Monday, June 29, 2020

Comics/R. Crumb

For me it started in the very early 1960s. A relative had a summer rental on Long Island, and we spent a couple of lazy weeks on the East Coast shore. I was 6 or 7. In a drawer in a night table I found a small stack of comic books. The two I remember were The Brave and The Bold #28 which featured The Justice League of America, and Showcase #4 which had the first appearance of the Silver Age (1956-1975) Flash. I was pretty new to reading, but these were just at my level and any words I didn’t know my brother would tell me, or I could just look at the pictures. During those couple of weeks comics opened up a secret, private world for me, that I would immerse myself in for much of my childhood and teenage years. The Brave and The Bold book had The Justice League fighting a villain named Starro, a giant starfish from outer space. Super heroes, giant starfish and my Mother didn’t approve-what could be better? Sadly, I had to leave those two books behind, but they set me off on a years long search for those them and hundreds more. There was something so comforting and empowering about letting myself “go there” for a whole rainy afternoon. Once The Beatles invaded and Rock music became part of the equation, my young life was set.

The Justice League Of America and their yearly team-up with the Golden Age (1938-1956) Justice Society of America became my reason to live. For me the magic was connected to the bridging of the mythical heroism of World War II, as endlessly described by my father, and the bright, colorful young world of the early 1960s that I was experiencing every day on the schoolyard, on TV and on the radio.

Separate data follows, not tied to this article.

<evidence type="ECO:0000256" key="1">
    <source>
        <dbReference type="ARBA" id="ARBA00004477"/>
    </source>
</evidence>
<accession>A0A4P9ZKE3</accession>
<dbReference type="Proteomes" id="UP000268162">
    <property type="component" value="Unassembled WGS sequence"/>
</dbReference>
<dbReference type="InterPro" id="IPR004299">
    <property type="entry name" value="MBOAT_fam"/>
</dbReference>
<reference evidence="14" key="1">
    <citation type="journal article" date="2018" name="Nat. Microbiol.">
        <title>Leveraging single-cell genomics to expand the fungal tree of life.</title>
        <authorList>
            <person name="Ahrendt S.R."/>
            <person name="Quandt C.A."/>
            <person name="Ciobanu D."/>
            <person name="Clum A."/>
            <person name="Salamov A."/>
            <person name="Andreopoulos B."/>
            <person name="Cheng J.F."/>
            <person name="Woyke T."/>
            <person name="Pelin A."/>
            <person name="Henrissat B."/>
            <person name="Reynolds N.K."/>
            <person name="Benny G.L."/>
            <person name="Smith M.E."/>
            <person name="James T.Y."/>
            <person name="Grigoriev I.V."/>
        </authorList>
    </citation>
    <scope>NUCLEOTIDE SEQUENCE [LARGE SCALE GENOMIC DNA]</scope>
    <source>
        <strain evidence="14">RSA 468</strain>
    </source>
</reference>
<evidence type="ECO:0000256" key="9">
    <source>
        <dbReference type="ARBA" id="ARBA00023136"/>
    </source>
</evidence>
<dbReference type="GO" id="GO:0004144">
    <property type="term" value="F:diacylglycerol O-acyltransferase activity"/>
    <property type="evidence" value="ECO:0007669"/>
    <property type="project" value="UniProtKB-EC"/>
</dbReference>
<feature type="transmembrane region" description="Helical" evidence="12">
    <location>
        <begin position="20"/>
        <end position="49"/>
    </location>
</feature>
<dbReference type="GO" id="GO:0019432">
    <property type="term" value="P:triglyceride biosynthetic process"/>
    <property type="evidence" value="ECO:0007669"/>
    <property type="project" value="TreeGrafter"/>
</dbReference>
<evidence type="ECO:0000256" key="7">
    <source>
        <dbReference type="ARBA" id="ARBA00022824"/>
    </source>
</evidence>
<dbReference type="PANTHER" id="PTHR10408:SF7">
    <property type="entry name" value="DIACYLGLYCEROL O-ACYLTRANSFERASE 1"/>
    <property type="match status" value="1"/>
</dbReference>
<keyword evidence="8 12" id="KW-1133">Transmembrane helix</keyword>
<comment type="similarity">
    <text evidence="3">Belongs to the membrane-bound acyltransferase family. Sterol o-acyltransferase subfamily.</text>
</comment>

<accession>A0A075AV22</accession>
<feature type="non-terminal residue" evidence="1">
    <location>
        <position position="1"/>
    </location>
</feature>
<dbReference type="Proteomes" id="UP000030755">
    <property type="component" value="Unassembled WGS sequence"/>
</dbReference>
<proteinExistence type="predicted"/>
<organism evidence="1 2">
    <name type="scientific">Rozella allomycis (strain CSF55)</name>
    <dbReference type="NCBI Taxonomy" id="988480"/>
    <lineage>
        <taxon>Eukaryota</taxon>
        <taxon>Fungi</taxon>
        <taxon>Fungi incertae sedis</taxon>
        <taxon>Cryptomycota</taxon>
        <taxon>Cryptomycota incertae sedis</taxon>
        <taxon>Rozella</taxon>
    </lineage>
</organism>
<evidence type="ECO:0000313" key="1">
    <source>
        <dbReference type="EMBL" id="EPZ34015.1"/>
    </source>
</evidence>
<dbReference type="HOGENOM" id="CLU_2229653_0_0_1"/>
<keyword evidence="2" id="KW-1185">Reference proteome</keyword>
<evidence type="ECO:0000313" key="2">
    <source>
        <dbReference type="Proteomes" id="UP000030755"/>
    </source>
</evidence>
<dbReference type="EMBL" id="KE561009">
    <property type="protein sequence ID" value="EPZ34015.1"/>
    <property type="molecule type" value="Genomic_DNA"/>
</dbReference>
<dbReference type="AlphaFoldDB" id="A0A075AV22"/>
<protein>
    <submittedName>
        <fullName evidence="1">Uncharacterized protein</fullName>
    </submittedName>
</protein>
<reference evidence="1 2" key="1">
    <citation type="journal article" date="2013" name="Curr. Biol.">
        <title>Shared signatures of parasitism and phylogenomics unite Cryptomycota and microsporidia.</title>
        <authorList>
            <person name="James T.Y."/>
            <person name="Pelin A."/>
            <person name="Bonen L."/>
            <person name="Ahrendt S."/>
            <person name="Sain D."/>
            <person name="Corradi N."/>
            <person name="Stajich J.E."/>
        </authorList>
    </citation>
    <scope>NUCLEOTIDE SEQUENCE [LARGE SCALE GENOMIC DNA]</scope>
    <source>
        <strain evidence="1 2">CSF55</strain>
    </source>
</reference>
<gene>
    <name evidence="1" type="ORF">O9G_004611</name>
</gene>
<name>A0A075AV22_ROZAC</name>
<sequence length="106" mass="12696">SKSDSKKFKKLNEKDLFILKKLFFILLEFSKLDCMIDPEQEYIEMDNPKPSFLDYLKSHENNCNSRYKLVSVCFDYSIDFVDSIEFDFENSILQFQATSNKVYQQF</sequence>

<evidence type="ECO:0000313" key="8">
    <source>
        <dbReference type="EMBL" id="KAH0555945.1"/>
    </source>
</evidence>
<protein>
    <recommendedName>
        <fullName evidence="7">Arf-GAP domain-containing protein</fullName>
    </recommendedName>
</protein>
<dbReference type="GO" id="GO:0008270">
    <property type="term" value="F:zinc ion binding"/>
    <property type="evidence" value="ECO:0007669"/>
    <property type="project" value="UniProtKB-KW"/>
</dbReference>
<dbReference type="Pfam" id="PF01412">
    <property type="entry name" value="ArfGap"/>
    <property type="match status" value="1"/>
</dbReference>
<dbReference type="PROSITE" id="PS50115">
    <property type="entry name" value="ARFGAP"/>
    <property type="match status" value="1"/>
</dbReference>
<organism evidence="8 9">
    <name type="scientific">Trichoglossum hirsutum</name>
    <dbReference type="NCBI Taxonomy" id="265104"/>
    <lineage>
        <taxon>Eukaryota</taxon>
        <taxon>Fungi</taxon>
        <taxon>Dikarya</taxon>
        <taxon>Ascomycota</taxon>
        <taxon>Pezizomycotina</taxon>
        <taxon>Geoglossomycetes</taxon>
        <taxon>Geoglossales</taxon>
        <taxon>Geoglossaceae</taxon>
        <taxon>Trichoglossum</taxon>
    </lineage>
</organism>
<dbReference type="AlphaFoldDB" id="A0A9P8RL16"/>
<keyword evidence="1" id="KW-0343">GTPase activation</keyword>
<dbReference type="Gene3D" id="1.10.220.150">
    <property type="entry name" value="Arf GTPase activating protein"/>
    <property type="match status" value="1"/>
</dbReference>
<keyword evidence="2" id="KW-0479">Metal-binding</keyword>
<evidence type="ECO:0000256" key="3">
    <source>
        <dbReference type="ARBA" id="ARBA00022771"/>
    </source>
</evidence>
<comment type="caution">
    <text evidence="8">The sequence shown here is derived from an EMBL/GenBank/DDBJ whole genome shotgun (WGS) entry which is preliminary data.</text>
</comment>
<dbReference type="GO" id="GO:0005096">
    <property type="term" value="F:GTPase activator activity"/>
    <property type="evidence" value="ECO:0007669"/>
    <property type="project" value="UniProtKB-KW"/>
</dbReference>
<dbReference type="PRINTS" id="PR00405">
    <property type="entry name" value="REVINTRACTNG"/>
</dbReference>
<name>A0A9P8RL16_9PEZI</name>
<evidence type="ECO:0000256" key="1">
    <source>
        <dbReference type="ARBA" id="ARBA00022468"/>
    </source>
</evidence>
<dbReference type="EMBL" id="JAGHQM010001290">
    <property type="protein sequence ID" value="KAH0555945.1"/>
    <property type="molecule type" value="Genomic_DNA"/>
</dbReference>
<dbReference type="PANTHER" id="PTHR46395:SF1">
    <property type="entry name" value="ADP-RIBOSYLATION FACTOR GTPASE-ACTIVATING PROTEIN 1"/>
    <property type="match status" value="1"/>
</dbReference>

My next obsession with comic books came with artist Jack Kirby. A world War II vet, Kirby wrote in The Golden Age, but then in the 1960’s created heroes like The Fantastic Four, Hulk and Iron Man for Marvel Comics. In 1970 Kirby left Marvel and went to DC and created The Fourth World, a universe of futuristic adventure that fit beautifully into the youthful mindset of science fiction and social upheaval we were all living every day. It sprawled over a couple of years in the mid 70’s and fit me to a T.
The fourth world was sort of my swan song to super hero books because at around the same time I discovered underground comics.
R. Crumb and The Fabulous Furry Freak Brothers became my thing at this point. I went from wanting to help Wonder Woman to wanting to sleep with her almost overnight. Underground comix opened my eyes to all sorts of “grown-up” stuff I didn’t really understand, but I sure wanted to be part of. Sex, Drugs and Rock and Roll replaced Truth, Justice and The American Way.

I still love comics. Just seeing those pages quickens my pulse. I ended up becoming a high school English teacher and a true lover of literature, but I understand clearly, that comic books got me started. That special connection I still enjoy with art began with those first two books I found in a drawer.

Here is a sample of my collection.

- Paul Epstein

No comments: